Last month I did one of my talks called Introduction to the LINQ programming model at the VSLive! conference in Orlando FL. While on stage I was all of a sudden caught of guard when I showed a common problem C# programmers run into when working with LINQ.

The example I always show is the following loop where we have a lambda expression capturing the loop variable

Here most people expect the result of the printed string to be:
“nt wht y mght xpct” but it will print “not what yo might expect”

The logical explanation for this is that the lambda expression captures the reference to the variable location vowel and that location contains the last value of the loop when you print the results after the loop.

I have demonstrated this many many times, but all of a sudden the string printed:
“nt wht y mght xpct”

I took me some time to figure out what has caused my demo to all of a sudden change in behavior, but the explanation is quite simple. This was the first time I used Visual Studio 2012 for this demo and my project was converted to target .NET 4.5.

Apparently Microsoft made the decision that they wanted to fix this common misconception and make the compiler more smart about the fact that the for loop introduces only a local variable to the loop and it can be considered as a local variable and therefore capture the value in stead of the reference!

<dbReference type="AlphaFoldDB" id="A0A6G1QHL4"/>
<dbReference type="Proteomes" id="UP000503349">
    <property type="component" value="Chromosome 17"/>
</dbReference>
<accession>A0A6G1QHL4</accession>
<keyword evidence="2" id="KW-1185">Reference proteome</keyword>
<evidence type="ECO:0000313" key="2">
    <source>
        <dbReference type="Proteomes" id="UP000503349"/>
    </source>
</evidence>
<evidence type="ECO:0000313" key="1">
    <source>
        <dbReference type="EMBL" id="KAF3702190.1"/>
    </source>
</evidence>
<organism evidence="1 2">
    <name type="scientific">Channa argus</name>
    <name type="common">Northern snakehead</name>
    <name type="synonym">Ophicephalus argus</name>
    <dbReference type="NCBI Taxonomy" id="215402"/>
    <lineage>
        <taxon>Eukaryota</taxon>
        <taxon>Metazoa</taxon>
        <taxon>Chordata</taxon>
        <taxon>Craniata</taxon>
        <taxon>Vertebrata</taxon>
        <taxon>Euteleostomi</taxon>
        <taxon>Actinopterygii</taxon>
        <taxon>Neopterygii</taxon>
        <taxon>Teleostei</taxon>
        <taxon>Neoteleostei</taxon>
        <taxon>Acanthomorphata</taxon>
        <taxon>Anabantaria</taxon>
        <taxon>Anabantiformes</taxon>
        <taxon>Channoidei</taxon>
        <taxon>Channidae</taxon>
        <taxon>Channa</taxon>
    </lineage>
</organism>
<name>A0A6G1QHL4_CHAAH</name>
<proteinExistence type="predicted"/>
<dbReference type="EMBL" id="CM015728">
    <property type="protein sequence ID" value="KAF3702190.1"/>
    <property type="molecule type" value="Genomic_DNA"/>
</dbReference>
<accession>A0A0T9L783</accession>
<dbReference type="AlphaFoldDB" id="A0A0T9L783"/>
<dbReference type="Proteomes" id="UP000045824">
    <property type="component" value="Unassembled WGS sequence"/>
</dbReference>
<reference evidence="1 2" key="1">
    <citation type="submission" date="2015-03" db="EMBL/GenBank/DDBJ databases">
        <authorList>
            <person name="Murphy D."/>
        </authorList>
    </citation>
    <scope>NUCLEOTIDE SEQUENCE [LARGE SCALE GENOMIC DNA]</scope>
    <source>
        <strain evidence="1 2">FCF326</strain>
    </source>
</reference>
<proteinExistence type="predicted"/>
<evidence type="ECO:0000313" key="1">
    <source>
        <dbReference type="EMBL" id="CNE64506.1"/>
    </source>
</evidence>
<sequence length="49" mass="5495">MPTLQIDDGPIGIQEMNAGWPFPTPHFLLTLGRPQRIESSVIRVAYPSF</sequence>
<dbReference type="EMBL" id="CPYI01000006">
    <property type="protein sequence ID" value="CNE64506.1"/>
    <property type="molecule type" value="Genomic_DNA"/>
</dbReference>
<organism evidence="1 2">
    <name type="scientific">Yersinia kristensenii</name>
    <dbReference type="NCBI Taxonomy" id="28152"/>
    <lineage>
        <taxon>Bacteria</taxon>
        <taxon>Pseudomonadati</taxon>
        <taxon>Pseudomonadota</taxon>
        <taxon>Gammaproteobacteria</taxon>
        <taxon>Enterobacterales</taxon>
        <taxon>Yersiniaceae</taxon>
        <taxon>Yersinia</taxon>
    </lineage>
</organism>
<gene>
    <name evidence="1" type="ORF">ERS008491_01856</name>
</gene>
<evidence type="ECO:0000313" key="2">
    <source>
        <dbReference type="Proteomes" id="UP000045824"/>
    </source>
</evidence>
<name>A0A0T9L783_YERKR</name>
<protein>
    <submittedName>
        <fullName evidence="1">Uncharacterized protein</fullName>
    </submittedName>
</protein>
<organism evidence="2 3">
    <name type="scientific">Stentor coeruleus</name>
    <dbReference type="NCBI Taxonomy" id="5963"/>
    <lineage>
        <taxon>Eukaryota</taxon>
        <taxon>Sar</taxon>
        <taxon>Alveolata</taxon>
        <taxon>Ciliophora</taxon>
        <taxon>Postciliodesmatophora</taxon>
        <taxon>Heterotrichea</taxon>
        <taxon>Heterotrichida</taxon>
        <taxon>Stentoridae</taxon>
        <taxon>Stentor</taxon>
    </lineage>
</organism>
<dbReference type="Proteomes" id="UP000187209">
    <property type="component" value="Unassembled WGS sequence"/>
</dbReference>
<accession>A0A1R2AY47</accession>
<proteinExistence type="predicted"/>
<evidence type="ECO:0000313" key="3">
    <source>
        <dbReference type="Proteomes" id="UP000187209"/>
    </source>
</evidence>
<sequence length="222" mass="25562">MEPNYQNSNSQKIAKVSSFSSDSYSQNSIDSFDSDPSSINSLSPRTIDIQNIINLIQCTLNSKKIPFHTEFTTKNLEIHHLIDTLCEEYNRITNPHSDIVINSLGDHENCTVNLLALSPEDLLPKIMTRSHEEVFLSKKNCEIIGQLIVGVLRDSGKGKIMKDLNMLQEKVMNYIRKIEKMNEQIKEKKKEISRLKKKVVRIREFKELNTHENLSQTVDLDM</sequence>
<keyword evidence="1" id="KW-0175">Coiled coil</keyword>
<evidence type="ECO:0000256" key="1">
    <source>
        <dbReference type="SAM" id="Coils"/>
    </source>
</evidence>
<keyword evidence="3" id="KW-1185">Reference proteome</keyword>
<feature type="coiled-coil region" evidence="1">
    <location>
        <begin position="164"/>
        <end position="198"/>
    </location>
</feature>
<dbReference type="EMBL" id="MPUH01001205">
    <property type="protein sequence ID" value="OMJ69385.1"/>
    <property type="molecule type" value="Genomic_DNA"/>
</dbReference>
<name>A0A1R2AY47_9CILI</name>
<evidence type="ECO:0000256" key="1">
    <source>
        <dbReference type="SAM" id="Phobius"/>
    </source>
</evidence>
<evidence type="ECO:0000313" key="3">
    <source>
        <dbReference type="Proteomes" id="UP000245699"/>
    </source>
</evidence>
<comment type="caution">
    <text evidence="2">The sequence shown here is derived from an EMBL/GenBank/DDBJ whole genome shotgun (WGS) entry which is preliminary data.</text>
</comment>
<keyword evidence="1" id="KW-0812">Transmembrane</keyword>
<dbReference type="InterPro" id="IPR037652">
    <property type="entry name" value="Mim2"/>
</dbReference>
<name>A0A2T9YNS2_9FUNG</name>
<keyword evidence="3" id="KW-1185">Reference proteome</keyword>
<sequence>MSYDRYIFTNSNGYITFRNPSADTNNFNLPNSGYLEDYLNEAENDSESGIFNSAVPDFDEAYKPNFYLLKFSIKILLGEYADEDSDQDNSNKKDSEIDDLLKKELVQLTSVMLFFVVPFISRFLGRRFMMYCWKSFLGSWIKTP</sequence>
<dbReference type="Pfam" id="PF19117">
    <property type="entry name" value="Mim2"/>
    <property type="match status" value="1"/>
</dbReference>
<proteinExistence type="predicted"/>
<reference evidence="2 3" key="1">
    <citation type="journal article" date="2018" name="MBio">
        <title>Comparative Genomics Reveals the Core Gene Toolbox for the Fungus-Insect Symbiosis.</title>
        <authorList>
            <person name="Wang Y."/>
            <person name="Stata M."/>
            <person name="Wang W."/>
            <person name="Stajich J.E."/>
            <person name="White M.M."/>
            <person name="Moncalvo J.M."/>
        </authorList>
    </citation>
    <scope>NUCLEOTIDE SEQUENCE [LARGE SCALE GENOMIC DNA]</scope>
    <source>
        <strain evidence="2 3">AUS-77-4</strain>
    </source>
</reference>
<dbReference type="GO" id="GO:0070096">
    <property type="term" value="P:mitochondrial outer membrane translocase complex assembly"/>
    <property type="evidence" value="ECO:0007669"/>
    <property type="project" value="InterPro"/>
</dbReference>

I don’t expect this to cause a lot of trouble in existing programs. I can’t think of any reason why one would like to make useful use of the previous behavior. You do  need to be aware of the fact that this change is only made for foreach loops. So if you program a for loop you will still get the previous behavior where the lambda expression captures the outervariable of the loop.

Consider the following code:

This will yield different results in .NET 4.5 then in previous versions.

Previous versions will yield the result 120, 120, 120 and 4.5 and above will yield 100, 110, 120

Now consider the following code:

What will the result of this code be when compiled targeting .NET 4.5?

Yep, it will result in 120, 120, 120

Microsoft has made the decision that with the for loop the variable of the loop is influenced by the += operator and therefore is obviously not local to the inner loop and therefore the behavior remains the same for the future.

You can find more details on this on Erik Lipperts blog over here.

Hope this shines some light on the reason of my demo failing at VS Live :-),